Matt Boldy knows a thing or two about hockey success.
The Millis, Massachusetts native, former Boston College Eagle and NTDP product has established himself as a cornerstone of the Minnesota Wild franchise.
But before Boldy hit the spotlight, he was just a hockey player focused on having a good time.
“I was just having fun,” recalled Boldy. “There really wasn’t much more to it. I wasn’t focused on making plays or scoring goals and stuff like that. It was about having fun playing hockey.”
We caught up with Boldy for some insight on youth hockey development.
USA Hockey: Take us back just a decade to when you were 12 – what was the biggest thing you remember?
Matt Boldy: I wasn’t too stuck on just playing hockey back then. I think that parents and kids nowadays are really too focused on that. I think playing other sports helps a lot, and the majority of it was just having fun. That’s all I was thinking at 10, 11, 12. That’s all you should be thinking then – having fun.
I think people are a little too focused on making the NHL at 12 years old instead of just playing a game with your friends. Playing sports, trying other sports, it should be about just having fun with your buddies. I can’t stress that enough. It needs to be fun. The parents that are pressuring their kids to be out there five or six days a week, that’s not the recipe for success in my opinion.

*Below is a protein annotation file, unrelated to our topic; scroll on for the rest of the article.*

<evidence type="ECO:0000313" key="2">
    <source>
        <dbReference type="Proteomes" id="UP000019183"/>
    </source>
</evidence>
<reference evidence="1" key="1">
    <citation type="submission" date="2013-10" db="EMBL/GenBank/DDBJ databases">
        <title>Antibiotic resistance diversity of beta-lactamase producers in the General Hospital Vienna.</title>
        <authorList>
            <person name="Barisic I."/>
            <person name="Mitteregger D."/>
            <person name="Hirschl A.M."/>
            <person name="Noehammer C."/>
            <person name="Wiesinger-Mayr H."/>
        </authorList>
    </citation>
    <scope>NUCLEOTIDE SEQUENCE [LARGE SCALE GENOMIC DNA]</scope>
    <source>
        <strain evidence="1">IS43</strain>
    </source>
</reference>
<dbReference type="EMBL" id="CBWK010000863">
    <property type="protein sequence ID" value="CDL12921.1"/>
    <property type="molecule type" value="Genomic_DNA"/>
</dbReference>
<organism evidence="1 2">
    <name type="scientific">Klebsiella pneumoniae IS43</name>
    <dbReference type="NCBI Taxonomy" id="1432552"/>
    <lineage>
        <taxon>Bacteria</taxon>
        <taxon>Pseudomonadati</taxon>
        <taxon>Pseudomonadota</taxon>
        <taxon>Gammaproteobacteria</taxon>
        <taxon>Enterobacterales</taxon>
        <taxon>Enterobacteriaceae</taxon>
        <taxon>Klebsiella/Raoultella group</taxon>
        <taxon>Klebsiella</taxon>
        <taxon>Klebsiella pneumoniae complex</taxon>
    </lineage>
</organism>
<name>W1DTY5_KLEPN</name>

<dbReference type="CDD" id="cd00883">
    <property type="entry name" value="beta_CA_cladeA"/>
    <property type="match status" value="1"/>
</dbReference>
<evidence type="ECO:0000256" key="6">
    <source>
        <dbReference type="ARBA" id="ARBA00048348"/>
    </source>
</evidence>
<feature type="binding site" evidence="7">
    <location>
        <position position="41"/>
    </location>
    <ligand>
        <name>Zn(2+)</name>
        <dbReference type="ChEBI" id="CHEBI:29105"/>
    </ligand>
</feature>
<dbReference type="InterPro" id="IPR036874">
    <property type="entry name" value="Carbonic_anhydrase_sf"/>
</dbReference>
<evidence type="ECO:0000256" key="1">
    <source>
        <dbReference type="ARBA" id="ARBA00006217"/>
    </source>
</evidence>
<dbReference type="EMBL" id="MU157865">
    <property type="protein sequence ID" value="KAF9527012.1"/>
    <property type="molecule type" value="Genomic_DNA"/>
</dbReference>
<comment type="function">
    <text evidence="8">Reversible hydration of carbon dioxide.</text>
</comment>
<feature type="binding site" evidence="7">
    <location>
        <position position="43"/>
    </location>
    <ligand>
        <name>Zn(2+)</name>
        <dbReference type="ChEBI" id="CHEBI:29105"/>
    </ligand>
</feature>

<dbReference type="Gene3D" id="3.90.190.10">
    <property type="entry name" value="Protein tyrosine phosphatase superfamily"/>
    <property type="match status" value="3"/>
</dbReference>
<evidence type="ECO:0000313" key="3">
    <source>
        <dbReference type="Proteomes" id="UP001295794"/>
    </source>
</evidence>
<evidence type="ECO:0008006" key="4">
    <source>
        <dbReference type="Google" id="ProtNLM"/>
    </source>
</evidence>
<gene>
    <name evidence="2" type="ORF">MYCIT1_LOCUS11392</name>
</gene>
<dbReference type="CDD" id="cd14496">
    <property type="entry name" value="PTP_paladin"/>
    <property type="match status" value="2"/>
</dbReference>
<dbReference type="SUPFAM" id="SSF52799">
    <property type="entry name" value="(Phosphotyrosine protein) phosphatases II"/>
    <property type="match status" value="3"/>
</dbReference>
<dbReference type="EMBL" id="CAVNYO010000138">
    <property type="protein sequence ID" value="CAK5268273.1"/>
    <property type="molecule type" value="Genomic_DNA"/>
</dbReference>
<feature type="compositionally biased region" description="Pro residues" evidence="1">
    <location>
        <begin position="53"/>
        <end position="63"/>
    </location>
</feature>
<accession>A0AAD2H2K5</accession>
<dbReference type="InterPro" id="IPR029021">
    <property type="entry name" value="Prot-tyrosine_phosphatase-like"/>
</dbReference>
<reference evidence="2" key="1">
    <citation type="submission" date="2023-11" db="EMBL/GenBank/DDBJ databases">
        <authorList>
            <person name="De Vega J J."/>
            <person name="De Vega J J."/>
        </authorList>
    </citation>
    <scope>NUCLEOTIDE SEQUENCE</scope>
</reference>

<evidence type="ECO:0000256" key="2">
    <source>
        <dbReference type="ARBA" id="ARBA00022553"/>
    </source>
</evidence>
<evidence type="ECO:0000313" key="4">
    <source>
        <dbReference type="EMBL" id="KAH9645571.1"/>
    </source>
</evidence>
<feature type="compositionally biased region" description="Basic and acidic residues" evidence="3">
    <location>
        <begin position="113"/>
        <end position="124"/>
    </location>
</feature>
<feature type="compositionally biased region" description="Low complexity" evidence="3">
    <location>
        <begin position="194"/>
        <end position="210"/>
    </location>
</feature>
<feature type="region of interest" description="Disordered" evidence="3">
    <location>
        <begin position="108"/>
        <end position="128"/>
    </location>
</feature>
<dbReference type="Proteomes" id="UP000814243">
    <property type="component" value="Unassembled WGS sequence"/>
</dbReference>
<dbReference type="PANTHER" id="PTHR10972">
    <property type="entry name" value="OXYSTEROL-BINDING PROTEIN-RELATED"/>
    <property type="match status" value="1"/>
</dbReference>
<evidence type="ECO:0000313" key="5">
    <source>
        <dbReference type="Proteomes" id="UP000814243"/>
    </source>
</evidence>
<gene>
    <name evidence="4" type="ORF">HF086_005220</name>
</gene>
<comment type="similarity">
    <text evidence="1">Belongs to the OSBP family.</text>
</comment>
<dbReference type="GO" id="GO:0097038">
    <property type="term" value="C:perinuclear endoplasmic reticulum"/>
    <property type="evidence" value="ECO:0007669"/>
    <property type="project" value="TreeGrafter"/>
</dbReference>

USA Hockey: What other sports did you play?
Boldy: It was everything: baseball, golf, lacrosse. I was doing everything at home with my brother too.
USA Hockey: How much of that fun was unstructured play, either at the arena, in the driveway or outside?
Boldy: We had an outdoor rink and that’s the biggest thing to help with your creativity. When you play creative, you play confident with the puck. When I was younger, my coaches were always preaching about making plays and learning how to play hockey versus dump and chase, especially at 12, so when we could get together on the outdoor rink or whatever, it was great to be able to work on that in a fun and relaxed setting.
USA Hockey: How important is learning body contact at a young age?
Boldy: I was a smaller kid when I was younger, so some of that physicalness came when I got bigger and later on. But when I hit my growth spurt, I realized that I needed to use my body more as a weapon and stuff like that in a game. Knowing how to separate a player from the puck so you can gain possession is so important.
USA Hockey: Final words?
Boldy: Don’t take it too seriously. Be a kid. You shouldn’t be stressing yourself out over any sport, and you shouldn’t be so focused on hockey that you forget that it’s a game. It’s a job when you get older if you’re lucky. Enjoy it and have fun with it until then.